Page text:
This week the Benton County Circuit Court ruled that a statute authorizing warrantless trespassing and surveillance by Tennessee game wardens is unconstitutional. The ruling is not just a victory for Benton County landowners Terry Rainwaters and Hunter Hollingsworth, who sued with the Institute for Justice (IJ) after the Tennessee Wildlife Resources Agency (TWRA) ignored their “No Trespassing” signs by entering and installing cameras on their land. The victory also applies broadly to private land across Tennessee.
“For too long, TWRA officers have treated private land like public property—entering without permission, spying on people without a warrant, and doing it all with no meaningful oversight,” said IJ Attorney Joshua Windham. “Thanks to the court’s ruling, Tennesseans can now rest easy knowing that they’re secure from these sorts of intrusions on their land.”
“The court’s decision to declare TWRA’s constant overreach and abuse of authority unconstitutional is restoring my faith in the justice system,” said Hunter Hollingsworth. “I’m grateful for the Institute for Justice’s hard work and dedication to preserving and restoring the rights of all property owners in Tennessee. Thanks also to my local attorney Jack Leonard, who has been with me on these issues from day one.”
In addition to finding the law enabling searches unconstitutional, the court granted Rainwaters’ and Hollingsworth’s request for $1 in damages as compensation for the violation of their constitutional rights. The TWRA has 30 days to appeal the decision to the Tennessee Court of Appeals.
“The Circuit Court wisely recognized that the Tennessee Constitution prohibits state officials from invading private property on their own say-so,” said IJ Senior Attorney Rob Frommer. “But due to the federal ‘open fields’ doctrine, game wardens across the nation continue to act like a law unto themselves. The Institute for Justice will keep pushing courts to repudiate that century-old mistake and restore citizens’ right to be secure on their own land.”
TWRA thought that its warrantless searches were legal under the century-old federal “open fields” doctrine. In 1924, the U.S. Supreme Court held that the Fourth Amendment to the U.S. Constitution does not protect any land beyond the home and its immediately surrounding area. The Court reaffirmed the doctrine in 1984 when it held that property owners have no “reasonable expectation of privacy” on any private lands the Court deems to be an “open field.”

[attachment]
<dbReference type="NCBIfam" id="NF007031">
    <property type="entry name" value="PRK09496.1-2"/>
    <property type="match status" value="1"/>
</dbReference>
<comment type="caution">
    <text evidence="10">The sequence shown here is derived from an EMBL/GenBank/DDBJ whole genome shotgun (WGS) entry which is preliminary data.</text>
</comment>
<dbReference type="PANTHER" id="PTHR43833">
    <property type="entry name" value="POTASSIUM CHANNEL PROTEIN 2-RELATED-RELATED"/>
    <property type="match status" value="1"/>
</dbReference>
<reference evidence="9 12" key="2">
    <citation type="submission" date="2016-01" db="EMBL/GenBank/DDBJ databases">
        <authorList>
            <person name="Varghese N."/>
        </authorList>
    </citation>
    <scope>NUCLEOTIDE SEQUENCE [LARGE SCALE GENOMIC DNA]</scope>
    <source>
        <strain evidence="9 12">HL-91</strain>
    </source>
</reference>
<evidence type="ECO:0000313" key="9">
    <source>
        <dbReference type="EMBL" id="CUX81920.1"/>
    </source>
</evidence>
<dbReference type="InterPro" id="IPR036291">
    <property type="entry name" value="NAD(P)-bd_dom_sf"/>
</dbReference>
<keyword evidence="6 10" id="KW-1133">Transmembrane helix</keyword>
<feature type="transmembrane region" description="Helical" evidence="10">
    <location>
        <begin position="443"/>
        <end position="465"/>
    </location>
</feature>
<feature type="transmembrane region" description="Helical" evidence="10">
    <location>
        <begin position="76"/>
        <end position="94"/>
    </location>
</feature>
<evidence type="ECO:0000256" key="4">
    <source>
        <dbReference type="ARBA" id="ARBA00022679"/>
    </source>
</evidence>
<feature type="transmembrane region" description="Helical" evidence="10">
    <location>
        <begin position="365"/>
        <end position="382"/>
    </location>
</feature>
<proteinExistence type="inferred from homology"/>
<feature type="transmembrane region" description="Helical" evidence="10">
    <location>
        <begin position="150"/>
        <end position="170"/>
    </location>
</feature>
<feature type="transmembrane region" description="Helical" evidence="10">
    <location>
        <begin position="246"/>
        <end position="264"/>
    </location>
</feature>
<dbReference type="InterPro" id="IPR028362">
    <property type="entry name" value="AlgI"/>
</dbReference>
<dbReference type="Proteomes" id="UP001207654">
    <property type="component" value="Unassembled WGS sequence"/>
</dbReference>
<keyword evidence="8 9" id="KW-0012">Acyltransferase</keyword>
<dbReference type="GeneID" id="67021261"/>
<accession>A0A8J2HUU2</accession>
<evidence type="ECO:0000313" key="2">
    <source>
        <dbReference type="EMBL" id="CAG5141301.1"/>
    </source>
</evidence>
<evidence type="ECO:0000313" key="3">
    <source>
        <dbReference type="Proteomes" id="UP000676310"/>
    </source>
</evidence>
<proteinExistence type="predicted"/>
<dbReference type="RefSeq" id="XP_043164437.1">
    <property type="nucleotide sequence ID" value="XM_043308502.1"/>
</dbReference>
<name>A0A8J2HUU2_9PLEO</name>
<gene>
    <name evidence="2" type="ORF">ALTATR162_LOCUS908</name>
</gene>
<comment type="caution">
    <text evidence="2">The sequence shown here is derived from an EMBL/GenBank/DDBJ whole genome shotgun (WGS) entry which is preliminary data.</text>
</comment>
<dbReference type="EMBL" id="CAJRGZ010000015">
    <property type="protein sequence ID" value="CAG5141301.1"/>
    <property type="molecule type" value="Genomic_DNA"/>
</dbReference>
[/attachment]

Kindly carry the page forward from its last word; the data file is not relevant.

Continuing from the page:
But the Circuit Court ruled that the law enabling the searches violates the Tennessee Constitution, which Tennessee courts have long held gives landowners more protection than the U.S. Constitution. Additionally, the court found that the law amounted to a “general warrant” that gave officials wide latitude to conduct searches. In striking down the law the court noted that “general warrants are dangerous to liberty and ought not to be granted.”
“It’s a great relief to have the court recognize that searching my property without permission and without a warrant was unconstitutional,” said Terry Rainwaters. “It’s even better to hear that the court doesn’t believe anyone else in Tennessee should have their rights violated in the same way. I’m going to sleep a little better tonight knowing that state officials have to respect my property rights.”
The case is the first major victory for IJ’s Project on the Fourth Amendment, which strives to protect one of America’s foundational property rights: the right to be secure from unreasonable searches and seizures. IJ is currently defending an Ohio taxidermist subject to “whenever, wherever” inspections of his business, Pennsylvania hunting clubs challenging warrantless searches of their private property, and people in Los Angeles who had their security deposit boxes seized by the FBI.